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Kuemmel's Corner: Park coaching staff taking page from author Joe Ehrmann

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sports Cottage Grove, 55016
Cottage Grove Minnesota 7584 80th Street South 55016

Our coaching staff is reading the book “InSideOut Coaching: How Sports Can Transform Lives” by author Joe Ehrmann. Ehrmann is a former NFL defense lineman and is co-founder of Coach for America.

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Each month we get together to talk about the book and what transformational coaching looks like at Park High School. The focus of the book is four questions that every coach must ask themselves: Why do I coach? Why do I coach the way I do? What does it feel like to be coached by me? How do I define success?

Answering the first question gives every coach their purpose for coaching. Coaches may have goals of winning the conference, winning their section, or maybe sending an individual or team to state. But those goals are not the same as a purpose. If we are not intentional about our purpose, then our highest goal will become our purpose. While winning is certainly very important at the high school level, our coaching purpose must be about more than the outcome on the scoreboard. I am asking our head coaches to share their purpose for coaching with me, and if they are comfortable, with their players and parents.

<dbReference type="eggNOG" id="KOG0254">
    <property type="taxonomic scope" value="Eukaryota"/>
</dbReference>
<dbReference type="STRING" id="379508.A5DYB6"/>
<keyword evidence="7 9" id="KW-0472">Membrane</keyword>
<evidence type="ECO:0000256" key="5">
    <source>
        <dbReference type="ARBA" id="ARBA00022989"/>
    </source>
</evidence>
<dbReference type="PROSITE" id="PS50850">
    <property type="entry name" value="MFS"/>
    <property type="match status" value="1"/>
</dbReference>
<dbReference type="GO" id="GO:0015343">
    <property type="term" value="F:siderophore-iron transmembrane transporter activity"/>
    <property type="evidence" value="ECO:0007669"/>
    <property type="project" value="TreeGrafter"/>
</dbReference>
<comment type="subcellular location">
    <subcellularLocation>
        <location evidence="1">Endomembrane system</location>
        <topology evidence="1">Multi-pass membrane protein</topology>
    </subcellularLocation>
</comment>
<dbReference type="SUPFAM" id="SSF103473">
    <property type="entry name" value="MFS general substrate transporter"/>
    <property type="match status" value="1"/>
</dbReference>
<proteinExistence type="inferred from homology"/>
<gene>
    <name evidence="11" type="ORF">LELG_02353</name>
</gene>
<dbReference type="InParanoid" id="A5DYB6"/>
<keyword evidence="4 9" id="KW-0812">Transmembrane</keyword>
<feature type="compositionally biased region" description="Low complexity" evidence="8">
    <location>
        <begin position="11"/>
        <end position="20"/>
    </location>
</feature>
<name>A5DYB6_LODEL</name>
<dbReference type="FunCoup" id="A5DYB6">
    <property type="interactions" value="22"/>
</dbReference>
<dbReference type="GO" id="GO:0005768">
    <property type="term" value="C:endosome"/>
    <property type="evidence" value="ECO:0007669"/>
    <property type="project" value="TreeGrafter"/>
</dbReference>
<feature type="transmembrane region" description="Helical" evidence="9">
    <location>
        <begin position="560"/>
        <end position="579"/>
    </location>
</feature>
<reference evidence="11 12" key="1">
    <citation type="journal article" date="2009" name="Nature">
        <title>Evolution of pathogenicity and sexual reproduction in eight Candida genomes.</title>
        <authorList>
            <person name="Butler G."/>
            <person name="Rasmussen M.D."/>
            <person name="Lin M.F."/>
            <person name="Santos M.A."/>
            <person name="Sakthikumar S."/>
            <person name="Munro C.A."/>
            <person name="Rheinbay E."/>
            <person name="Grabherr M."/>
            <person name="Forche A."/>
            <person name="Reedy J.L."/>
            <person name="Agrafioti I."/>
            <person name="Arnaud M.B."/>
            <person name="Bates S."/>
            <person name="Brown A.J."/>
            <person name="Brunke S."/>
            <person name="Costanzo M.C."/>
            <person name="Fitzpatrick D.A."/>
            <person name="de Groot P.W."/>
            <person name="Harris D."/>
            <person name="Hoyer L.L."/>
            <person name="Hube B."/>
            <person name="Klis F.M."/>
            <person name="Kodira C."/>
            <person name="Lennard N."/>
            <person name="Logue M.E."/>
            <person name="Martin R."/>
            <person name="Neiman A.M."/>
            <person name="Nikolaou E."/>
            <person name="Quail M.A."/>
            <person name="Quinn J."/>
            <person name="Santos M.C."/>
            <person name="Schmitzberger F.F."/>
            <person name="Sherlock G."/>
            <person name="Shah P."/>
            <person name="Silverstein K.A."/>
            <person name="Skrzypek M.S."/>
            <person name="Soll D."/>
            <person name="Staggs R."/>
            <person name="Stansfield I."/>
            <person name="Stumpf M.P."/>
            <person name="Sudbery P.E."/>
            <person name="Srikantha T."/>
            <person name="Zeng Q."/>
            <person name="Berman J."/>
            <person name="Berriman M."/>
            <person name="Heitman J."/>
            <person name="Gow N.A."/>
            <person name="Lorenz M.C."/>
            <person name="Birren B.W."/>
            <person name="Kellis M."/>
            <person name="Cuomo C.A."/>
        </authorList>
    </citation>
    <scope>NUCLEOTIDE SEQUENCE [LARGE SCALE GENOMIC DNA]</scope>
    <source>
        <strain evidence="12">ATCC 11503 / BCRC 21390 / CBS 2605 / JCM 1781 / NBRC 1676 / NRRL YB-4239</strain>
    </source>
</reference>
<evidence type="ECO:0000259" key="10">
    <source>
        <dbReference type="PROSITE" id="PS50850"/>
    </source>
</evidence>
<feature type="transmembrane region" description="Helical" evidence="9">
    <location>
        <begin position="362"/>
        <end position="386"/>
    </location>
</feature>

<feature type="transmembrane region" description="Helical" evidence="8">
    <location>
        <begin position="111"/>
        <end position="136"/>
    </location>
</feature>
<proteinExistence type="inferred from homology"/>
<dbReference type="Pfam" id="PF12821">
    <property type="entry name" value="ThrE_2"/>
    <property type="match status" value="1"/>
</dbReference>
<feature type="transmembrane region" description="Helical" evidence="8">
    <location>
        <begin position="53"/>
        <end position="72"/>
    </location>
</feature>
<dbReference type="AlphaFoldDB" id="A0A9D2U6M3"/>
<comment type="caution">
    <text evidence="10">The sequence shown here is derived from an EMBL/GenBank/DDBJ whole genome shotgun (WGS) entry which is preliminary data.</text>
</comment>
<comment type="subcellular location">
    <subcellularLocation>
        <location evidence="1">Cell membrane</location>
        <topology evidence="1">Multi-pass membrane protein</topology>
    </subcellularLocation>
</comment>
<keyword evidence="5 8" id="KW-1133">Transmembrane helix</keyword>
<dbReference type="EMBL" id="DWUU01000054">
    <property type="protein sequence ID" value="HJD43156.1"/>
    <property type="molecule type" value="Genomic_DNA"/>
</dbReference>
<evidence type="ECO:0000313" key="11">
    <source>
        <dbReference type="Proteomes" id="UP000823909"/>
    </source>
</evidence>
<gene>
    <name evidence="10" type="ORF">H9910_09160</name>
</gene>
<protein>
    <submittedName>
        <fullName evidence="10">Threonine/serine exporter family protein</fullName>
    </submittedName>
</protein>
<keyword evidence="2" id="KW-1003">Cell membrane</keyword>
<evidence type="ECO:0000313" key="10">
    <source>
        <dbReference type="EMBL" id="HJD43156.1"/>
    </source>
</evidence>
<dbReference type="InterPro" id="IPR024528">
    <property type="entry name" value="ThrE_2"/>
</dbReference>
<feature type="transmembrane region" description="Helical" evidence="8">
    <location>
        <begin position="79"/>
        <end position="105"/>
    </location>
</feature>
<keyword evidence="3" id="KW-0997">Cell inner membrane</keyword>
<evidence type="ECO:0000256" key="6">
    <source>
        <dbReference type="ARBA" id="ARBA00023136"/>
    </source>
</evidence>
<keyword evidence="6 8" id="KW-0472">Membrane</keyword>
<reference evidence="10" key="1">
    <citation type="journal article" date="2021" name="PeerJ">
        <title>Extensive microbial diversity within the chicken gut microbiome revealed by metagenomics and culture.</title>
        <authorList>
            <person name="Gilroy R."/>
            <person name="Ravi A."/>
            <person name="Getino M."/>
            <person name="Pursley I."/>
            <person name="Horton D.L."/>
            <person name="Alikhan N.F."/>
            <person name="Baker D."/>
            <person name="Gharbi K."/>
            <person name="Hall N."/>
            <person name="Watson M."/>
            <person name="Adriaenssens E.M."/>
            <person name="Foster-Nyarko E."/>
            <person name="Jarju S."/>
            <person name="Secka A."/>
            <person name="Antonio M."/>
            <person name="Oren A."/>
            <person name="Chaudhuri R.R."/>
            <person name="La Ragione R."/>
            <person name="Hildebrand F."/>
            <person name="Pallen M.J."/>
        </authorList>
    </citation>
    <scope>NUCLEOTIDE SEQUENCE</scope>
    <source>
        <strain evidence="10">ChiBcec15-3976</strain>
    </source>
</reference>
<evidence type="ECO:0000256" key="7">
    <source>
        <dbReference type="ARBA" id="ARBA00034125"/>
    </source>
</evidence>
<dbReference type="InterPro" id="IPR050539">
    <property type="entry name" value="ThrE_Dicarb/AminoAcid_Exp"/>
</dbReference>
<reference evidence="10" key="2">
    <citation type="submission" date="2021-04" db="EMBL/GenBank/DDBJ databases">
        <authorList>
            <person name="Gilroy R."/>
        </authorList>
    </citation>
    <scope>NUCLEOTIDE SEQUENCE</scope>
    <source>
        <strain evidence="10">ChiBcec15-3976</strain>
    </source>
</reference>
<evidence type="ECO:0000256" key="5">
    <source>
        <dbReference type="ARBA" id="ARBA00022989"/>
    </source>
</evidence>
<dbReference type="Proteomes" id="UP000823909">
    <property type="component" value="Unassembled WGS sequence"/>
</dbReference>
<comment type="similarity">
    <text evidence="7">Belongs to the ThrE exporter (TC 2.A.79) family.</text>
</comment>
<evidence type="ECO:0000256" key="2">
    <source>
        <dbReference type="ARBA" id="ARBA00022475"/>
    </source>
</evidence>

I attended a pre-season parents meeting for a winter sport last week, and the coach did not go over any rules or regulations for the season (all of which could be found online). Instead, the coach shared his answer to all four questions with everyone involved in the program.

The Minnesota State High School League (MSHSL) has also turned their focus to Ehrmann’s transformational coaching. The League offered a “Why We Play” conference for all coaches last summer centered on the four questions from the book. This instruction will also become part of the League’s coaches’ education process for new head coaches.

Will you notice anything different with Park’s coaches? Probably not, since most of our coaches already had this type of coaching philosophy before reading the book. But, one thing the book has reminded us is the profound influence that coaches can have in the lives of high school students.

I believe we cannot truly define how successful a coach is until five, 10, or maybe 20 years after their students have graduated high school. There are many examples of non-transformational, or transactional, coaches in our society today (the most recent being the men’s basketball coach at Rutgers).

Our coaches will continue to work hard to build relationships with their student-athletes, and hopefully transform their lives through sports.

-Phil Kuemmel, Park High School Activities Director

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